North Korea: US patience 'not unlimited', UN told

Further sanctions urged after regime claims to have tested hydrogen bomb

The U.S. has said that countries trading with North Korea were aiding its nuclear ambitions as the United Nations Security Council mulled tough new sanctions.

 

The United States accused North Korea of “begging for war” at an emergency session of the United Nations Security Council on Monday, a day after the regime of Kim Jong-un claimed to have tested a hydrogen bomb.

As options on how to respond to the North Korean nuclear threat appeared to narrow, the US ambassador to the United Nations, Nikki Haley, stopped short of threatening military action at an open session of the UN in New York, instead calling for further sanctions against the rogue regime.

Warning that “enough is enough”, she said that the latest provocation by Pyongyang was “unprecedented”.

“We have kicked the can down the road long enough,” Ms Haley told the council at the emergency meeting – the 10th security council meeting on North Korea this year. “The time for half measures in the security council is over. The time has come to exhaust all of our diplomatic means before it’s too late,” she said.

She said that Kim Jong-un’s “abusive use of missiles and his nuclear threats shows that he is begging for war. War is never something the United States want. We don’t want it now. But our country’s patience is not unlimited. We will defend our allies and our territory.”

The emergency session took place hours before South Korea warned that its northern neighbour may be preparing to launch another missile to mark the anniversary of the founding of the country’s government next weekend.

Hydrogen bomb

On Sunday, the government of North Korea said it had successfully tested a hydrogen bomb. The underground blast triggered a 6.3 magnitude tremor, making it by far the largest test by the state.

The United States’s emphasis on exhausting all diplomatic options appeared to cool the rhetoric coming from the White House over the previous 24 hours, with defence secretary James Mattis warning that any threat from North Korea would be met with “a massive military response”.

But the call for further sanctions potentially puts the US at odds with other members of the council who have already endorsed broad-ranging sanctions over recent months in response to Pyongyang’s increased nuclear activity.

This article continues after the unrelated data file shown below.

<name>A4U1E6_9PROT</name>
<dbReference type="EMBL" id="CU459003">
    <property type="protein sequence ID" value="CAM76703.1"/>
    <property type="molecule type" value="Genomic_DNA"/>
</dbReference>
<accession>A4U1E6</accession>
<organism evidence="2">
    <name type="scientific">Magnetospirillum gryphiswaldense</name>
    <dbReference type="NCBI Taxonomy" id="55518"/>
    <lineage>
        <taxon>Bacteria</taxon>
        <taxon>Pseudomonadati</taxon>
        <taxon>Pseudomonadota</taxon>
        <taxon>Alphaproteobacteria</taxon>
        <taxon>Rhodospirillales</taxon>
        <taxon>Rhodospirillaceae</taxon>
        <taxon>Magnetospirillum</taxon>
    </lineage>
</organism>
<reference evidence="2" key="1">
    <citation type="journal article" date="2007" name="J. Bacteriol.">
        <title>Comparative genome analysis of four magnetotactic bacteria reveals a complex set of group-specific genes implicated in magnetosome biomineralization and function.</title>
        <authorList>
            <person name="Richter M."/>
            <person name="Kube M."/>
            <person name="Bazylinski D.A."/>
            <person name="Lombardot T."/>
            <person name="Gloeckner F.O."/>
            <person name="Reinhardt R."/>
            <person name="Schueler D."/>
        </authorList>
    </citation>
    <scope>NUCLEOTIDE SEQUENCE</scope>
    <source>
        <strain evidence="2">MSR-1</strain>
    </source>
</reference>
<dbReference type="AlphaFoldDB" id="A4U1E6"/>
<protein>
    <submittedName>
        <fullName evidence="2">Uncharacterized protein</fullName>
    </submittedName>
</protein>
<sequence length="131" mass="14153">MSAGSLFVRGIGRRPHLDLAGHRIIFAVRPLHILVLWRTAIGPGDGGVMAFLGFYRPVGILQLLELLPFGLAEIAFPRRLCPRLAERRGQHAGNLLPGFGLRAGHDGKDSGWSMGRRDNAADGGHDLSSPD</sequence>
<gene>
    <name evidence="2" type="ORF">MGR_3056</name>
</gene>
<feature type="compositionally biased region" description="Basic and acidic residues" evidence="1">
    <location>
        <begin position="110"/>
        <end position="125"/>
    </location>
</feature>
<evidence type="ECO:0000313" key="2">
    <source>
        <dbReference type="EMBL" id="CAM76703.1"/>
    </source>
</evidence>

Ms Haley suggested on Monday that North Korea’s trading partners – which include China – could also face sanctions. “The United States will look at every country that does business with North Korea as a country that is giving aid to their reckless and dangerous nuclear intentions,” she said.

Oil embargo

Any move by Washington to push for an oil embargo is likely to be resisted by China and Russia.

China accounts for more than 80 per cent of North Korea’s external trade – including oil – but Beijing also has a veto at the UN Security Council. 

The United States is understood to be drawing up a new sanctions list which will be considered by the council next week. On August 5th the 15-member council agreed stringent sanctions on North Korea, targeting the country’s exports, in a bid to reduce North Korea’s revenue from exports by about a third.

Although China’s ambassador to the UN, Liu Jieyi, called on North Korea to “cease taking actions that might further escalate tensions”, he also criticised the US for pressing ahead with a new missile defence system in South Korea.

South Korean president Moon Jae-in spoke with US president Donald Trump on Monday, the first conversation between the two men since the US leader threatened to pull out of a trade deal with South Korea. The country also carried out a simulated attack on North Korea’s nuclear test site.

Mr Trump accused the US ally of pursuing a policy of “appeasement” towards North Korea that “will not work”, in a tweet on Sunday.